Five basic steps to help prevent van theft

Credit: AdobeStock/Kirill Gorlov
Credit: AdobeStock/Kirill Gorlov

Leasing company Van Ninja informs RCI readers on five security tips they should consider to prevent van theft.

Whether you’re self employed or work for a company, a van may be the lifeblood of your business. In fact, there are 4.1 million licensed vans on Britain’s roads today with 42% of those owned by individuals.

Often vans will be stacked with valuables like tools or raw materials so a break-in can have serious consequences for your operations – not to mention your insurance premiums.

Nobody wants a disruption to their business, so taking steps to safety proof your van is paramount.

1.    Park responsibly

Before we get on to enhanced van security measures, the simple idea of parking your van in a carefully chosen area can deter opportunistic thieves. Always choose a well-lit area and ideally one in close proximity to other cars and pedestrians. A CCTV secure car park is best, while, when at home, parking in front of home security devices can be a sound choice. These devices include alarms linked between house and vehicle and security cameras.

How you park your car can also decrease your van’s vulnerability. Reversing onto your driveway can protect your van’s rear doors while parking closer to walls or other obstructions can decrease the likelihood of thieves gaining unwarranted access. When leaving your vehicle, double-check your van is locked by pulling the handle instead of absent-mindedly listening for beeps or clicks.

2.    Consider your van’s design

Whilst your company branding can be an effective marketing tool, over-explicit van designs can reveal the contents of your vehicle and make it more of a target for thieves. This can even leave your van the subject of ‘casing’ – where thieves pre-meditatively scout out your van – as opposed to a spontaneous crime. Eschew detailed designs in favour of more discreet or blank branding to keep your contents safe.

3.    Improve your van lock

Van owners should look to empty their vans of expensive materials wherever possible to decrease the chance of theft. However, whilst keeping supplies or tools in your van for lengthy durations is ill-advised, this is not always practical.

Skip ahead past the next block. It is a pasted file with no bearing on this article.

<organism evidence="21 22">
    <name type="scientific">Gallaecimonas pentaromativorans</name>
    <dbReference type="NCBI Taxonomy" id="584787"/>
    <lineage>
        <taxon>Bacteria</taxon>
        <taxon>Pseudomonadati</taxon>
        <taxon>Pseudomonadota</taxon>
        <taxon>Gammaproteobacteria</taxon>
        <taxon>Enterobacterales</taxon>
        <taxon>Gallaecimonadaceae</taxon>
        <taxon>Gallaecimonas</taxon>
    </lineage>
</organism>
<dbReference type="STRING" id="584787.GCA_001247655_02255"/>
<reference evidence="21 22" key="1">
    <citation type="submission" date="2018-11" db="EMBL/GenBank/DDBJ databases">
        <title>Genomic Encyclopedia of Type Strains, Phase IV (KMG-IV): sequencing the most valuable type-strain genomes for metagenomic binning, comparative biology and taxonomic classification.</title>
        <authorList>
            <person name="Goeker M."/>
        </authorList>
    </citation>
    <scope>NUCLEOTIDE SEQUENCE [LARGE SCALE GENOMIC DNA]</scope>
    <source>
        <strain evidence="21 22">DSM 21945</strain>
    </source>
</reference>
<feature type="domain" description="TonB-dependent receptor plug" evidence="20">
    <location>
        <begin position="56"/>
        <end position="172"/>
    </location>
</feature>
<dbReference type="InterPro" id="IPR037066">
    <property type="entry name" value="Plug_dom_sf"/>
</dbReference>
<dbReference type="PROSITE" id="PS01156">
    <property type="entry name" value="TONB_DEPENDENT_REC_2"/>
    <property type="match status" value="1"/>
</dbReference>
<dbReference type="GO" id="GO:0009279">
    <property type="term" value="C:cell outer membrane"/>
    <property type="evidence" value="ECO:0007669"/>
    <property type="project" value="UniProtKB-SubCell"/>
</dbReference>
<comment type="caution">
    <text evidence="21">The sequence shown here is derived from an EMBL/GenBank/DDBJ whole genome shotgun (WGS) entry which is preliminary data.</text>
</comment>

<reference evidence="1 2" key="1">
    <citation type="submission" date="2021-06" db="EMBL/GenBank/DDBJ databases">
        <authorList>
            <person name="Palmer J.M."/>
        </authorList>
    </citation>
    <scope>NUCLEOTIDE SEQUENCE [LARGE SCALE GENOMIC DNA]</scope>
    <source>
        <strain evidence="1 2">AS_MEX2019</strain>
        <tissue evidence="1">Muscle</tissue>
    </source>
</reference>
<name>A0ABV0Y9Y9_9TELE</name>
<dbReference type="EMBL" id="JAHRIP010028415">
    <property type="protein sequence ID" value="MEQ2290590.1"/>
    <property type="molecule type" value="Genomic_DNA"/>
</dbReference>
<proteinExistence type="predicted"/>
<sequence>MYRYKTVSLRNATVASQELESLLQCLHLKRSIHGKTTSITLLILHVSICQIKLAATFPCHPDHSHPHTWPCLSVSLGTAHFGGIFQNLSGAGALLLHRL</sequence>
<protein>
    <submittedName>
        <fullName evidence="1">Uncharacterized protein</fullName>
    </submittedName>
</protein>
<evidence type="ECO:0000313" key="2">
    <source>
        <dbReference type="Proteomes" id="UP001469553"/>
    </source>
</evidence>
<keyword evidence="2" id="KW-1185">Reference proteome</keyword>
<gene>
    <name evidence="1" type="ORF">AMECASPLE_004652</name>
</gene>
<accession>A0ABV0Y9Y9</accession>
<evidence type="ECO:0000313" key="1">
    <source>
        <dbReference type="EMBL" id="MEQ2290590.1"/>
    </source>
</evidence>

When you are forced into leaving your van contents unattended for long periods of time, an upgraded lock is a must especially with easily available lock-picking tools able to break into most manufactured-fitted locks.

Installing a slam lock is a helpful tool as it lends an extra layer of security, while also providing a visible, physical deterrent. Slam locks are a sage choice for delivery drivers or users with frequent drops or stop-offs as the lock is engaged as soon as the door is closed.

Deadlocks are another option and are considerably stronger than standard fitted locks as they don’t pose any spring mechanism weaknesses. This makes them a reliable choice for users leaving their van’s parked overnight or in potentially insecure areas. Steel-clad or heavy-duty options work best here.

4.    Physical theft prevention  

While protecting your van’s contents is top priority, it is also wise to secure the whole van. Old school physical deterrents such as steering-wheel, pedal and gear-lever locks are good choices here and can really discourage criminals from breaking in.

Getting into the habit of putting these in place at the end of a day’s work, or when leaving your van unattended, can be a worthwhile routine while wheel clamps can also be used in extreme circumstances.

5.    Sound the alarm

Another line of defence is to fit your van with an alarm which triggers upon possible break-in. It is commonly thought that all vans come factory-fitted with such devices, but this may not be true of older or cheaper models. A high-quality aftermarket alarm solution is a good buy and more hi-tec models can even be linked up to your home or mobile device. While alarms only alert you to break in, immobilisers can shut down the van and prevent it from starting completely.

>>Read more about van safety here.

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